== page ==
Second-time buyers:

  • Participants said that housing needs and arrangements changed at different life stages. Participants suggested that the government should introduce additional grants to cater to the needs of larger families, for e.g. multigenerational households. They suggested for subsidies to be computed based on per household capita income as larger families are likely to have heavier expenses.
  • Participants said that prices of resale flats had to be moderated and that public housing should not be used as investments. They said moderating prices of resale flats would help to maintain reasonable housing prices for future generations.
  • Participants said that the government should prioritise supporting groups with urgent housing needs, these included people living in rental flats, divorcees with children and returning Singaporeans. They suggested that in addition to grant schemes, the government should also provide mental health support through counseling to better support some of these groups.


Key insights raised during the large group share back:

  • Participants acknowledge that trade-offs had to be made when balancing housing aspirations of Singaporeans. Participants also said that the government would need to consider and determine pricing schemes and criteria for models such as Rent-to-Own, to ensure they met the needs of the intended citizens.
  • Participants said that the government would need to moderate housing prices to ensure home ownership remains achievable for citizens, especially the younger generation of singles. Participants also said that the application criteria for Build-To-Order (BTO) flats should also be made more equitable for singles.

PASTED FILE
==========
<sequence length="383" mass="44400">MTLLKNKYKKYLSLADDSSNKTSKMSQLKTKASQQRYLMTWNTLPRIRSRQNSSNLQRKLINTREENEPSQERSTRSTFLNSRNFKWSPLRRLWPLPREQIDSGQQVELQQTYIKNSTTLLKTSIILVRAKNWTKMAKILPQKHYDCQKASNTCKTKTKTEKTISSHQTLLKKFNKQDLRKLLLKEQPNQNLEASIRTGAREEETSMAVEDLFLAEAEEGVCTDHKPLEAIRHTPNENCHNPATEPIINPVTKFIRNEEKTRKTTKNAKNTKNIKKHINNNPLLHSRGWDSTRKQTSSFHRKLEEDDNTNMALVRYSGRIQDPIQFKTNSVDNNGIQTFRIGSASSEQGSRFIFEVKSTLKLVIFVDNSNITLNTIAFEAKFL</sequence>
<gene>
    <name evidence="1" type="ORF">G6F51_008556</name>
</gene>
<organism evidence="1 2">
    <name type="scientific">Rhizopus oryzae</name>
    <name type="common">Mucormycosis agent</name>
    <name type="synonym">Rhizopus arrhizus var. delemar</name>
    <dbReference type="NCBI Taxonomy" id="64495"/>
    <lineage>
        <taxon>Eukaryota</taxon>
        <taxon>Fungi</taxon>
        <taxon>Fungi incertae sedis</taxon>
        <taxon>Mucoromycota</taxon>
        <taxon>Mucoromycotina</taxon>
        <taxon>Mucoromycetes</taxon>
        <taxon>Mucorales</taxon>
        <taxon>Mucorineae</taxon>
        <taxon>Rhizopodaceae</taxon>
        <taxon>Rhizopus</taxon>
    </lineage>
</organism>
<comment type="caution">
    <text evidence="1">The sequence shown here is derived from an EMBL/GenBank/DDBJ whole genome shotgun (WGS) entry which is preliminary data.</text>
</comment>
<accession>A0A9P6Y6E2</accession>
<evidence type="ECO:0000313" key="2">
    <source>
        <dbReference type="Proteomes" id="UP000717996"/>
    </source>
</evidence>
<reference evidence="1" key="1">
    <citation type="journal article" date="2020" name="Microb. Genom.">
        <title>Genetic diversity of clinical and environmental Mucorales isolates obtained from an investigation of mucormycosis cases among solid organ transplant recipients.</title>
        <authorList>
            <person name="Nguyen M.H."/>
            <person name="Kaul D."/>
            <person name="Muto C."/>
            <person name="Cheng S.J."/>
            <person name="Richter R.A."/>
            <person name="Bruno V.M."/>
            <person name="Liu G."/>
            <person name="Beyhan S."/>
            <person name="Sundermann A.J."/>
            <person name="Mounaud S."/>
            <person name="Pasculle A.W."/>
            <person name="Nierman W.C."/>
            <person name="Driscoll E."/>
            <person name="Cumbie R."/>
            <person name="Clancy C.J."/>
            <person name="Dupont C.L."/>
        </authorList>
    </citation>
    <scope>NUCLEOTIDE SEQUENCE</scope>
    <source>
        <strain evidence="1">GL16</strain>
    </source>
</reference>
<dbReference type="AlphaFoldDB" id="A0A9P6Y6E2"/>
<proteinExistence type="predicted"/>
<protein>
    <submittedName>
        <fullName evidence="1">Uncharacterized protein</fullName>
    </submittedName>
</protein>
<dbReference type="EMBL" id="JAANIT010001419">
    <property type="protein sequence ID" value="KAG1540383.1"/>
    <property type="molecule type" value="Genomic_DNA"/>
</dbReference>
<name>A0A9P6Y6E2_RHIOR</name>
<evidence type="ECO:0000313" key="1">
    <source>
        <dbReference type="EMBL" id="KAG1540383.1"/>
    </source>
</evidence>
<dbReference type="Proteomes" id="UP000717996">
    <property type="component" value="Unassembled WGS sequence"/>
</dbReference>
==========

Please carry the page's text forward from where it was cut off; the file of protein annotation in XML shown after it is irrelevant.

• Participants said that the government should provide assistance to married couples based on their needs, for e.g. the size of the families and the number of dependents living in the same space. They said that the government should ascertain the needs on a case-by-case basis and that schemes should not be pegged solely to an income ceiling. Participants suggested providing a priority queue for smaller units for couples that choose not to have children within the first five years of marriage. Participants said that the government should introduce policies to deter the use of BTO flats for investments.
  • Participants also said that the government could look into gaps in the current schemes, and manage applications on a case-by-case basis to better support those who might potentially fall through the cracks, for e.g. divorced partners and overseas spouses who were not eligible for HDB housing loans because of their circumstances.

NYC Summary Notes (Our Housing Conversation – Singles and Second-Timers)

Keen to find out more about housing and what others think about it? Check out the following article to learn more:

  Youth Conversation on Public Housing – Our Homes, Our Future